is farther south.so on his way back from the airport, my sister and i asked

him to drop us off at my grandma and grandpas house.which is probably two

hours from my house and two hours from Detroit, right in the middle.so, we

were on our way to my grandparents house, and as just about, as we were about

to pull in the drive way, my sister had this great idea for how to surprise my

uncle.so she told me to duck under the seat so that they wouldnt see us.so my

sister and i were hiding in the seat.and in pulls Steve in his little Steves

my friends name, in pulls Steve in his little car.and so Steve got out, of the

car and he went to ask my uncle Howard for directions for how to get to

Detroit.and my uncle Howard looked at him kind of weird, because Detroit was

a, was probably about two hours away from my grandparents house.but he thought

that was, okay, and he told him directions.so Steve walks back to the car.and

then my sister, pops up and she tells him, go ask him for a drink of water. so

Steve walks out again and he asks my uncle Howard for a drink of water.well,

my uncle says all right and he takes, him inside and my grandma gives him a

glass of water and, they talk for a little bit about whatever, that Steves on

his way to Detroit and what he did on his vacation and, hes kind of making

things up.and so far my uncle isnt too mad.so Steve comes back out to the car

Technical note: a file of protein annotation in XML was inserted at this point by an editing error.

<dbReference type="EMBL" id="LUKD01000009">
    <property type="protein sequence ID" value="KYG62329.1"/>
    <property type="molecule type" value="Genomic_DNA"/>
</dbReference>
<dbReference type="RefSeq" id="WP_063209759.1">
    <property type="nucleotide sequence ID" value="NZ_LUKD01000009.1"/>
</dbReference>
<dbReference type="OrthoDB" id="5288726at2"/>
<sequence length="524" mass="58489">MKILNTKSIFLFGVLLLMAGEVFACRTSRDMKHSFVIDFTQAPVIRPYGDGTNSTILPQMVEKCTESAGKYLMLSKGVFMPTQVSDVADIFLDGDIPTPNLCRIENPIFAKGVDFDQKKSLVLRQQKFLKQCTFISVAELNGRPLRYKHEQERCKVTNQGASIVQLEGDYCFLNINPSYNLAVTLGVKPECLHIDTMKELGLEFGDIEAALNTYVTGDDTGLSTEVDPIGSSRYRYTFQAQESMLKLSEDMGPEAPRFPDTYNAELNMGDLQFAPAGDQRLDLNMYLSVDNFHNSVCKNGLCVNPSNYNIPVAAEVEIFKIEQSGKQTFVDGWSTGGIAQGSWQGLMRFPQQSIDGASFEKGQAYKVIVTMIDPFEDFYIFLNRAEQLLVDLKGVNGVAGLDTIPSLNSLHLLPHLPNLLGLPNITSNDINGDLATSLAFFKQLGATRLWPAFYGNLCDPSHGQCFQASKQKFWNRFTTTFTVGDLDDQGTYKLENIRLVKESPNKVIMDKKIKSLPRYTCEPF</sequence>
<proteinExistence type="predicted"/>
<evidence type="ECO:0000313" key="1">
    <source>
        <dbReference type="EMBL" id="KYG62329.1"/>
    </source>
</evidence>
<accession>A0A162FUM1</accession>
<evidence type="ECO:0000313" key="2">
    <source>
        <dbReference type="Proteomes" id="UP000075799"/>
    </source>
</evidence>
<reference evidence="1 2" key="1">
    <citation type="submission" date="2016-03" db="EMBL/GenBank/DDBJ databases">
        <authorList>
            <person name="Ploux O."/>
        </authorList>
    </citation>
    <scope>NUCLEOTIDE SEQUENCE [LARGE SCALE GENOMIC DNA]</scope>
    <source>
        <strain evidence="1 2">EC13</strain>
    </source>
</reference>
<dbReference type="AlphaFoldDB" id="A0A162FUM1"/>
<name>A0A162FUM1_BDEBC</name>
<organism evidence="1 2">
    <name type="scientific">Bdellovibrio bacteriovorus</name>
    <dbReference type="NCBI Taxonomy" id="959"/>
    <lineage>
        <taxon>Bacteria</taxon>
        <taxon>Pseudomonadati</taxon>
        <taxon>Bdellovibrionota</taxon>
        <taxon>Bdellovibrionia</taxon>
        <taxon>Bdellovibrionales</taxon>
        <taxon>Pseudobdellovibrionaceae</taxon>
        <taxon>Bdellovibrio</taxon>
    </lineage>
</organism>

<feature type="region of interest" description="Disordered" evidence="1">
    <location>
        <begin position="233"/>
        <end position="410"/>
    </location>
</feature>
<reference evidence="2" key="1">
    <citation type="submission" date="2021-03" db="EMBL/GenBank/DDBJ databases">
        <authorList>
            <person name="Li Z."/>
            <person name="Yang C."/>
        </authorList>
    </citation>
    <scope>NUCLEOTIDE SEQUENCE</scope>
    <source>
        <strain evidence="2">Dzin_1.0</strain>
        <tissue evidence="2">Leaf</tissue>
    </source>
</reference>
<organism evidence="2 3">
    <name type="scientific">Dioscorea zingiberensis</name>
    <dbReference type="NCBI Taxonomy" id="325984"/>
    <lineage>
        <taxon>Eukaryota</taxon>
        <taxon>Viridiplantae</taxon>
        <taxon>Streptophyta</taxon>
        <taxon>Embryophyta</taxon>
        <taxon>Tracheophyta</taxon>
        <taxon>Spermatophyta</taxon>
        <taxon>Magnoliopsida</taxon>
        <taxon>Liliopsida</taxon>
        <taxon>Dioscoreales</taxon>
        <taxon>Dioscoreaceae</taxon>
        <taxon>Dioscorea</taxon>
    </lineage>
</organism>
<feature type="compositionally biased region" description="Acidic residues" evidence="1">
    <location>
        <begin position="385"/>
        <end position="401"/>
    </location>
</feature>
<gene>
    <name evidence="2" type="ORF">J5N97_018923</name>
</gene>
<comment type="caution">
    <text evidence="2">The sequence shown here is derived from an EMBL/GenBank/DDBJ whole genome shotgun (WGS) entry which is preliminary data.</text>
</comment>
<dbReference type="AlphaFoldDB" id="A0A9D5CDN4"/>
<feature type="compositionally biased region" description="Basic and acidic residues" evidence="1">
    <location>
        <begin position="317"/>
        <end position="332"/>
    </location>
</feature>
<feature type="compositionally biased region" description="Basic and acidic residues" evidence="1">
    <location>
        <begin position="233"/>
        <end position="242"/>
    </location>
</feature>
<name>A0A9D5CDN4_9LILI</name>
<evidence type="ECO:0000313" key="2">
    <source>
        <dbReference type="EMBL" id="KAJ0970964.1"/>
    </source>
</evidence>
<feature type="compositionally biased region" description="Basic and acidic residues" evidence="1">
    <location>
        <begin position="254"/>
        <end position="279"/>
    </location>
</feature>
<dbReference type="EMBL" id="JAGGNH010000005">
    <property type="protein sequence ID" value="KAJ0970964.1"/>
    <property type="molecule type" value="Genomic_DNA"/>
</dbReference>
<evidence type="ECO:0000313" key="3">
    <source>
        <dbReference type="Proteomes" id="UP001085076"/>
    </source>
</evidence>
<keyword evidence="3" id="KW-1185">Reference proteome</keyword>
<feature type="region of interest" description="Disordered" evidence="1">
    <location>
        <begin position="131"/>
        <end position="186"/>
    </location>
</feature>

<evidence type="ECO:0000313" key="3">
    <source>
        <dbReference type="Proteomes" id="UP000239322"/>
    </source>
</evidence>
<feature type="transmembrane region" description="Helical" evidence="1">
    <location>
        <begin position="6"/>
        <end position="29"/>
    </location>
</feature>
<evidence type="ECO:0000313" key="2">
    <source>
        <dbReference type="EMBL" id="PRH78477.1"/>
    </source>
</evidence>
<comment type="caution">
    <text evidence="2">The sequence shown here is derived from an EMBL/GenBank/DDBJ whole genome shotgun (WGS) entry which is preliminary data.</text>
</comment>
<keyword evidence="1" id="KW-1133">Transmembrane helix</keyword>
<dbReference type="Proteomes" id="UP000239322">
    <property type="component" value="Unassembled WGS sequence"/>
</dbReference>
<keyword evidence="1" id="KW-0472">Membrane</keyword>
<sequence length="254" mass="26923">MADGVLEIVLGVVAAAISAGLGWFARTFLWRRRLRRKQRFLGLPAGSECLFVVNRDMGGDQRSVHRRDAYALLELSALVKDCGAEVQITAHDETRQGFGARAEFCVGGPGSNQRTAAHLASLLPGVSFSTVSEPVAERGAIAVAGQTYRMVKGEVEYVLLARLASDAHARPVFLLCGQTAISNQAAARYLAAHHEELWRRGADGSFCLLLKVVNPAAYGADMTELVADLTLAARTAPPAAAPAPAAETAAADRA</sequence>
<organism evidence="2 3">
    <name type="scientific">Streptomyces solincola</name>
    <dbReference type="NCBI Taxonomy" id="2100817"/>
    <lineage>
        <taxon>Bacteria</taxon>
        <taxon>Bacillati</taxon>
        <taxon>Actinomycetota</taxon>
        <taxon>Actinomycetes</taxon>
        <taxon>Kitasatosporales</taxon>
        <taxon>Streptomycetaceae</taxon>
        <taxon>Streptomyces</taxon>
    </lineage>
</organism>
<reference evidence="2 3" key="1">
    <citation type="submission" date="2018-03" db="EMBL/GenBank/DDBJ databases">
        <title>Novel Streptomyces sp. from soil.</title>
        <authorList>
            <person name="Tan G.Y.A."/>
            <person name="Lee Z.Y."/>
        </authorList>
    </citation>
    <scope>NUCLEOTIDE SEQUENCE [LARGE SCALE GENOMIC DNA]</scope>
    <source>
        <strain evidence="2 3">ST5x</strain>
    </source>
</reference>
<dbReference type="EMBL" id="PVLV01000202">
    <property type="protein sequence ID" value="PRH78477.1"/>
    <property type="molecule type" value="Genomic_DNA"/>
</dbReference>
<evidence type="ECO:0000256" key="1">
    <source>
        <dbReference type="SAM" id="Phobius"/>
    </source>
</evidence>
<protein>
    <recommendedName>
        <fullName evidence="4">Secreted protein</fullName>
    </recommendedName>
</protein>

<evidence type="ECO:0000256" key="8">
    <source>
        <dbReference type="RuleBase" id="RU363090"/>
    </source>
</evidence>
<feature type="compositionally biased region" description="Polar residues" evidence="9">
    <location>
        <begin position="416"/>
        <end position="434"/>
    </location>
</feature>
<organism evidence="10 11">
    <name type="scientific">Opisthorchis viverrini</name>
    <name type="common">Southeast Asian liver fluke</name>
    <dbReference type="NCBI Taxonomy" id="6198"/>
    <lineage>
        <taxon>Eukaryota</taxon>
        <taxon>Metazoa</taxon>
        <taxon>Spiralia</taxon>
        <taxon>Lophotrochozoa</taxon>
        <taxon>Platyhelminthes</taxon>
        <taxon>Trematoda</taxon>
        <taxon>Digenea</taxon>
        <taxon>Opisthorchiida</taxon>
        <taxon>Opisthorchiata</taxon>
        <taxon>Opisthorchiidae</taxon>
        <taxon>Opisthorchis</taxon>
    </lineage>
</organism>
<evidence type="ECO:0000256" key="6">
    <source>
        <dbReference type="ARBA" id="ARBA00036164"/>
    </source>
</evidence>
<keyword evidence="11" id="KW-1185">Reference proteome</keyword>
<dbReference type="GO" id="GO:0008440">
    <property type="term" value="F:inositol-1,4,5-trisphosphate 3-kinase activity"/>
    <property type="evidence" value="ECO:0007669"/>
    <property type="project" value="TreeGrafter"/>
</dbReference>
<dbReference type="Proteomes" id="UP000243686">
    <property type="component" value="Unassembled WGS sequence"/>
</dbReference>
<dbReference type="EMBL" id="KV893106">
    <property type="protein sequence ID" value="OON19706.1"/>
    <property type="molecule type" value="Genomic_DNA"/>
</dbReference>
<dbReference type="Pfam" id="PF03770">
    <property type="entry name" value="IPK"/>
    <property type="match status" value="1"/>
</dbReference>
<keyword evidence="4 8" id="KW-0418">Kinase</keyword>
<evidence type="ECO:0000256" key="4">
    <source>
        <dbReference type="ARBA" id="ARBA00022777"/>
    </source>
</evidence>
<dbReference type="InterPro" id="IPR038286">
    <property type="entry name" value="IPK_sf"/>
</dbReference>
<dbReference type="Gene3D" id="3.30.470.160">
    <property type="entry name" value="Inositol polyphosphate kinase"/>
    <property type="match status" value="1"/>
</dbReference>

one more time.and my sister asks him

one more time.and my sister asks him



to ask my uncle Howard to please let him

use the bathroom.so Steve gets out.he is been very good-natured throughout

this all.he gets out, and he asks my uncle Howard if he could please use the

bathroom.well by this time, my uncles gotten very very upset and he told him,

just go out back! and so St- then my uncle was quite mad and Steve, obviously

didnt want to go to the bathroom behind my grandparents house.so, he came back

to the car and hes like, i dont think that this is a good joke to keep

doing.hes getting really mad at me. so, Laurel, my sister, and i, finally got

out of the car and we went over and we were like, Uncle Howard, surprise. and

then so we all had to laugh about this and, to this day this is one of the

funniest jokes cuz its the day, everyone finally got back at uncle Howard.our

family cat, Snickers, is not very friendly at all.she is actually probably one

of the least friendly cats.um... actually the other day my sister had to take

her to the vet, because she had i dont know if she got cut or she was

bleeding.so my sister took her to the vet.and she also needed to get some

shots.so while they were at the vet place, Snickers was okay because it was

just my sister and Snickers in the room.now when the vet entered and wanted to

put Snickers on the little examination table and, take her blood because she

thought she might have feline leukemia.well Snickers didnt like that and she

started like, kind of, meow, and she started hissing and trying to move all

over and she started trying to scratch.the veterinarian, which she couldnt

even do because she was declawed on her first, front paws.but, she just kept

trying to... gnarl and, hiss and trying to get away from the vet.so the vet

had to leave, and she got back, and first she just put on this little muzzle

so that Snickers couldnt bite her.and that worked a little bit. but Snickers

was still moving around and she kept, making loud noises and trying to get

away.so the vet had to go and get two helpers.so now there were two helpers,

with a little muzzled cat just to take out blood for her.that pretty much

describes for how Snickers is.

HelloNow I am going to show how to cultivate Mushroom.These are grow up

Mushrooms cultivated by me.Now I will show the mushroom cultivation from the

beginning.These are dry plant of paddy.Watch the video carefullyhow I am